Programming Languages to focus on 2020

Jan 1 · 2 min read

Looking forward to 2020, I start to think on what I want to work on, which frameworks and programming languages I'd like to keep using or focusing.

I will share my list with you and why I will be focusing/using these languages. Some of these languages I already use for a while: JavaScript and Ruby, for instance, but I'm sure I will still need to be around these two.


Elixir is one of the my favorite languages. On its ecosystem, we can find the Phoenix Framework, that has interesting approaches on how to do MVC in Web Applications. Elixir is not a better version of Ruby, it has its own goals and I love these goals. Elixir was built on top of the Erlang Virtual Machine(BEAM), the initial development of Erlang took place in 1986 at the Ericsson Computer Science Laboratory, and it's doing a great job since that time. You can read more about the Erlang history here.

Elixir was created by a Brazilian(yay!), José Valim, you can know more about him on the following short documentary:

BEHIND THE CODE: The one who created Elixir


Ruby lives and it has always a space in my heart. I still need to maintain Ruby/Rails project. Ruby/Rails is my favorite stack for years, and it still the TOP 1.


Personally, there is no way I cannot use JavaScript in 2020, I'd be lying If I tell you I will not use JavaScript for the next year, I know we have good alternatives, but JavaScript is widely used and I still need to maintain some JavaScript projects(React and React Native ones).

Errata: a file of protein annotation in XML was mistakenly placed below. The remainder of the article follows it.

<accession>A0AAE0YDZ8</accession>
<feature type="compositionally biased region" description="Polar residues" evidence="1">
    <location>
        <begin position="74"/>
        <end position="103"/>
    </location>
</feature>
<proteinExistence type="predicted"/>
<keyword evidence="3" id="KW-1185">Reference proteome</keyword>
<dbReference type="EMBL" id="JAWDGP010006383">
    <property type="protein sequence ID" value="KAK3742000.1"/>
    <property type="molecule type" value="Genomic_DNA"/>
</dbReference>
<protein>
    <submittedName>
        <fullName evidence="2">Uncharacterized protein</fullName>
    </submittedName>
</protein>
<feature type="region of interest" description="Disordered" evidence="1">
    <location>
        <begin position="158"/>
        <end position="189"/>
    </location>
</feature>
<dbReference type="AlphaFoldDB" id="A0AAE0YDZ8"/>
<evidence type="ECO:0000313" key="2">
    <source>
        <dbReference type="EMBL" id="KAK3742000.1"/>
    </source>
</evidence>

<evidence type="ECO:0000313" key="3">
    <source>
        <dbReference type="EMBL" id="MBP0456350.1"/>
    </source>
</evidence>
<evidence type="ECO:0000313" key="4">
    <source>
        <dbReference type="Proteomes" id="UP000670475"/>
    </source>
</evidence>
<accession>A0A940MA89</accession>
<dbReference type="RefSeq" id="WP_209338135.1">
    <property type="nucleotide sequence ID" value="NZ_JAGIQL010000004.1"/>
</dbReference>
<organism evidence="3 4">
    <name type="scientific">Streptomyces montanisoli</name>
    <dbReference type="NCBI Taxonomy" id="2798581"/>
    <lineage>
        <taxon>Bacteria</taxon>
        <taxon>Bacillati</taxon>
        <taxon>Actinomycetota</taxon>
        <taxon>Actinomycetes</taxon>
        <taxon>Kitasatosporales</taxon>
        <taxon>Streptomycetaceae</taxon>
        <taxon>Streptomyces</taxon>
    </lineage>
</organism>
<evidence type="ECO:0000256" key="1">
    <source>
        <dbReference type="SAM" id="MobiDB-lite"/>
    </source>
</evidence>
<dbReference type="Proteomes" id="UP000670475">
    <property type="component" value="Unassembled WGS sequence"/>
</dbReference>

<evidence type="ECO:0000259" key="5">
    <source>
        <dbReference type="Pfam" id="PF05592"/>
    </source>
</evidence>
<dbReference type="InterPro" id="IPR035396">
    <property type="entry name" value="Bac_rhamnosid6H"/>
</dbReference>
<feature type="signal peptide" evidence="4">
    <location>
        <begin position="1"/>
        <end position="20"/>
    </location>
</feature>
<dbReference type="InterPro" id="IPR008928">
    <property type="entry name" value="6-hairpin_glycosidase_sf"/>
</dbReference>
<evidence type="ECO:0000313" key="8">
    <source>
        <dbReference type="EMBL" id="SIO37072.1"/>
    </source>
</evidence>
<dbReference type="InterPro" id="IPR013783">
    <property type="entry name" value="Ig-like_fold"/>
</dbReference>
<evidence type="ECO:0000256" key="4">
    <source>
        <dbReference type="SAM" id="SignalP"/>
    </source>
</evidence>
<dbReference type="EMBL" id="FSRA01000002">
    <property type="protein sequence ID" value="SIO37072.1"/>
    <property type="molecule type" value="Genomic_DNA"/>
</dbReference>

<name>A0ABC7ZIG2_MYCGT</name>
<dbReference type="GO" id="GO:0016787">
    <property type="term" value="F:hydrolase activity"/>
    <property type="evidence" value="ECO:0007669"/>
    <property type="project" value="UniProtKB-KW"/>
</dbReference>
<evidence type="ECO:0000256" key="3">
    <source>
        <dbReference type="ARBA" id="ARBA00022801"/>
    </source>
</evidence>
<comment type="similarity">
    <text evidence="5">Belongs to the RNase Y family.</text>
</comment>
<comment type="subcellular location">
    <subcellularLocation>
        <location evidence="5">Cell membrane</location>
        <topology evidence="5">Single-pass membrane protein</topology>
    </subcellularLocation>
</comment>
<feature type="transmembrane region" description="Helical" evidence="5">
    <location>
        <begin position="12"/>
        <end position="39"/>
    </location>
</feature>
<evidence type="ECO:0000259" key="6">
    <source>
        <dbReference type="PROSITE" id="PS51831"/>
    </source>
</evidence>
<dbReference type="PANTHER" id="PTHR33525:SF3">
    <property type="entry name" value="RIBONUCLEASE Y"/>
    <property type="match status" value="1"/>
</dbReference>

How do Dart and Flutter Work Together?

My main focus on using Dart is because of Flutter.

Dart has a syntax a bit similar to JavaScript and Java. It's very easy to pick up. Flutter has hot reload as one of the "magics of the Dart VM".

On this quick interview with Emily Fortuna, she explains a little bit about Dart and how it fits so well with Flutter.


I didn't use ReasonML in any project yet. This is one of the languages I'd like to test in 2020. For those who love React, Reason brings the missing points that React couldn't help. It picks up where React left off at the language level, according to Jordan Walke (React creator).

Besides that, Reason has a really JavaScript friendly syntax. It is easy to get your coworkers onboard. It includes pattern matching, immutability and some other cool features. It allows you to express redux style really naturally because it is embedded into the language.

Take a look at this presentation for Jordan Walke:

What programming languages are you looking forward to use in 2020 ? Let me know in the comments below.


Written by


Ruby, Rails, Design Patterns, Clean Code

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